In 1789 an assembly of the American Church met in Philadelphia to unify all Episcopalians in the United States into a single national church. A constitution and set of canon laws was adopted. The English Book of Common Prayer was revised (principally in removing the prayer for the English monarch). The first American Book of Common Prayer was based almost entirely on the English Book of Common Prayer of 1662.

The new constitution set up a system that resembled in many ways the newly formed government of the United States of America. The country would be divided up into Dioceses which would be governed by elected bishops and annual diocesan conventions. A national General Convention was established, composed of two legislative houses. A system of checks and balances were incorporated into the Church’s constitution.

As the United States began its westward expansion, the church followed. Missionary bishops went into the new territories to minister to the far-flung and sparsely populated western parishes and congregations.

With the advent of the Civil War came division in the church. In the states that seceded from the union, the Protestant Episcopal Church in the Confederate States of America was established, in every way the same as before except for its name change and its loyalty to slavery and the Confederacy. The Northern church declined to recognize any separation. Seven months after the fall of Richmond in 1865, the Confederate group quietly disbanded following the national convention, which had been held just a month before.

Throughout the history of the Episcopal Church, the tri-annual General Conventions have maintained the democratic, lay-dominated parish structure that lives in tension with an episcopally dominated central governance structure.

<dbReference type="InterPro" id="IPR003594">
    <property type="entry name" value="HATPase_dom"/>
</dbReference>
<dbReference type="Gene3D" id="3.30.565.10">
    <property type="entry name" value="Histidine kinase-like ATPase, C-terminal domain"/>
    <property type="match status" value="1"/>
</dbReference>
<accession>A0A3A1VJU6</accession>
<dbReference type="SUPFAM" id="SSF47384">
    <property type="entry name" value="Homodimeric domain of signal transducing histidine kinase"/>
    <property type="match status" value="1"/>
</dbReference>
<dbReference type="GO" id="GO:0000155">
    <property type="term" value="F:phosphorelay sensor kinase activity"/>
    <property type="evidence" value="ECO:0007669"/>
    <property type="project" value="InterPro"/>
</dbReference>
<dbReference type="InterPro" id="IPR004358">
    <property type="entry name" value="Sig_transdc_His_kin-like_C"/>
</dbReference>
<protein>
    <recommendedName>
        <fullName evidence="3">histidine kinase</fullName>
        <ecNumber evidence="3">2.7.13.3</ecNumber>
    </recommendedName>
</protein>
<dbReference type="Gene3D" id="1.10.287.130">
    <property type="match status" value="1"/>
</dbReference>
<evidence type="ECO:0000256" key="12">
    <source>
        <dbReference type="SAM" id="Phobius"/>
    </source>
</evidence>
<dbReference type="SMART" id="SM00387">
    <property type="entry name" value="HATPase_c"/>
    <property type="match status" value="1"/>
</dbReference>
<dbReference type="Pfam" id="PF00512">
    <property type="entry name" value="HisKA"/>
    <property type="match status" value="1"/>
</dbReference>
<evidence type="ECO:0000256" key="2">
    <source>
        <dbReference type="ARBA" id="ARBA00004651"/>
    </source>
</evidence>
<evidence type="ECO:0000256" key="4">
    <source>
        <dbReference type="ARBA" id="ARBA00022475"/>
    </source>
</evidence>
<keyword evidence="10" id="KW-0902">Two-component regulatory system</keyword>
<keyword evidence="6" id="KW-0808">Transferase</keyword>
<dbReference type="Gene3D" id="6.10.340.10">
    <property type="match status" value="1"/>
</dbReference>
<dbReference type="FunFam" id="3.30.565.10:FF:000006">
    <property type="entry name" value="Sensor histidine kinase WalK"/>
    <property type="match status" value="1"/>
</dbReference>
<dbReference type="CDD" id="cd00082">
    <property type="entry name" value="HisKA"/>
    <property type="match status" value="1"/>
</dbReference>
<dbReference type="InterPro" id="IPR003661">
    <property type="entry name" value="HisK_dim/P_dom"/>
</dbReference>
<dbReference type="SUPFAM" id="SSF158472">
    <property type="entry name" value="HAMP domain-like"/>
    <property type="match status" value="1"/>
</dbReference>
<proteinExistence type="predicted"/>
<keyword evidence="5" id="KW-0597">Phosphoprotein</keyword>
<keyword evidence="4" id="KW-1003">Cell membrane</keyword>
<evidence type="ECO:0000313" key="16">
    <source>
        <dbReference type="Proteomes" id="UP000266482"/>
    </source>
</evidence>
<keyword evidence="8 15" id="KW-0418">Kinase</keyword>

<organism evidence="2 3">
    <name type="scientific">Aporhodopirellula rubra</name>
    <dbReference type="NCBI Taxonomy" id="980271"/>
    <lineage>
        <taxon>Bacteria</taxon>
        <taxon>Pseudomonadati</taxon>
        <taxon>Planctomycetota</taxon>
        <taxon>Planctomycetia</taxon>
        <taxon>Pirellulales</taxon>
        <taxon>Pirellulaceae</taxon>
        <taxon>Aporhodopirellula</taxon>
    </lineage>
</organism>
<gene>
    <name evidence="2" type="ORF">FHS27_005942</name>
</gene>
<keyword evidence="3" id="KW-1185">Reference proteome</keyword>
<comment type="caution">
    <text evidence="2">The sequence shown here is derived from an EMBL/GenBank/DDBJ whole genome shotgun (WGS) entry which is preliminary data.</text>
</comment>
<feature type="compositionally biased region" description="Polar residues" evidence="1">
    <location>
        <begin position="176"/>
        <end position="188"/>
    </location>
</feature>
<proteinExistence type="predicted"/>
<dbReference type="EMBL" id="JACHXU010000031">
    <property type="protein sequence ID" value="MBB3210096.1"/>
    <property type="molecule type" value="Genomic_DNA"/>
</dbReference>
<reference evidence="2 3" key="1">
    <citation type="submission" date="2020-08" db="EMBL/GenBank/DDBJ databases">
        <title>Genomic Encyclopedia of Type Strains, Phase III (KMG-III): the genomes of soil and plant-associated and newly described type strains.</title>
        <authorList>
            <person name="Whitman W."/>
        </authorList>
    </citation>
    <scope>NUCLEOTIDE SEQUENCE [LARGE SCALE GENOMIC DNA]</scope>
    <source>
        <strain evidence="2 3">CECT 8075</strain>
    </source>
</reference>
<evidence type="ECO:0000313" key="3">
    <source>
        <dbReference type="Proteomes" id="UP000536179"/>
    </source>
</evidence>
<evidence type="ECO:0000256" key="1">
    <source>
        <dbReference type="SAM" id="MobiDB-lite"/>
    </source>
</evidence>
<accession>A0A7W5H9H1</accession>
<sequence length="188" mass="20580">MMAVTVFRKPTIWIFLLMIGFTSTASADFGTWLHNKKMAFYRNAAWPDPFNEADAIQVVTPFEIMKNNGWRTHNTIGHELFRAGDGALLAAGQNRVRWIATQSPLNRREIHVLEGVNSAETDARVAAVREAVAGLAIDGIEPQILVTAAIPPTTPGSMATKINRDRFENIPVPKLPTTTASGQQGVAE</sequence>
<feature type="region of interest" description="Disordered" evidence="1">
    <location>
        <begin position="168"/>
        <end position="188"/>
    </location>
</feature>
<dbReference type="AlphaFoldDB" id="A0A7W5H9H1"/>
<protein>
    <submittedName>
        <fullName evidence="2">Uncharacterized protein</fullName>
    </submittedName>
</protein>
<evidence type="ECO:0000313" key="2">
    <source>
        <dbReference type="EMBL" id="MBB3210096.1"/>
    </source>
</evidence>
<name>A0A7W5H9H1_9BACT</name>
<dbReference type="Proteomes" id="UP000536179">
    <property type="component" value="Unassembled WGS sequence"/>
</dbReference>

Conventions of the 1950’s and 1960’s ignored increasing pressure from women to demand ordination as deacons and priests in the church. The General Convention of 1970 allowed women ordination to the diaconate. In 1974, eleven women presented themselves for ordination to the priesthood in Philadelphia. These ordinations were not recognized as valid until 1976, when the General Convention allowed women to be eligible for ordination to both the priesthood and the episcopate. Barbara Harris, the first woman bishop in the Anglican Communion, was elected as Bishop Suffragan of Massachusetts on February 11, 1989.

After many years of work and struggle, in 2003 Gene Robinson was elected and consecrated as the first openly-gay bishop in the Episcopal Church. In 2012 the canons of the Episcopal Church were amended to prohibit discrimination in the ordination process based on gender identity and gender expression. In 2015 the General Convention amended the canons of the Episcopal Church to permit any couple the rite of Holy Matrimony.

A completely revised Book of Common Prayer was adopted in 1979, and an updated Hymnal was adopted in 1982.

3. The Anglican Communion

Historically, bishops oversee the Church in particular geographic areas, known as dioceses. In the worldwide Anglican Communion, the Archbishop of Canterbury, who oversees the Diocese of Canterbury, occupies a special position by virtue of history and tradition, but does not hold a governing position over the 39 national churches. We are a confederation of equals. Collegiality among bishops is the substitute for authority, and communal discernment is the substitute for decision-making power.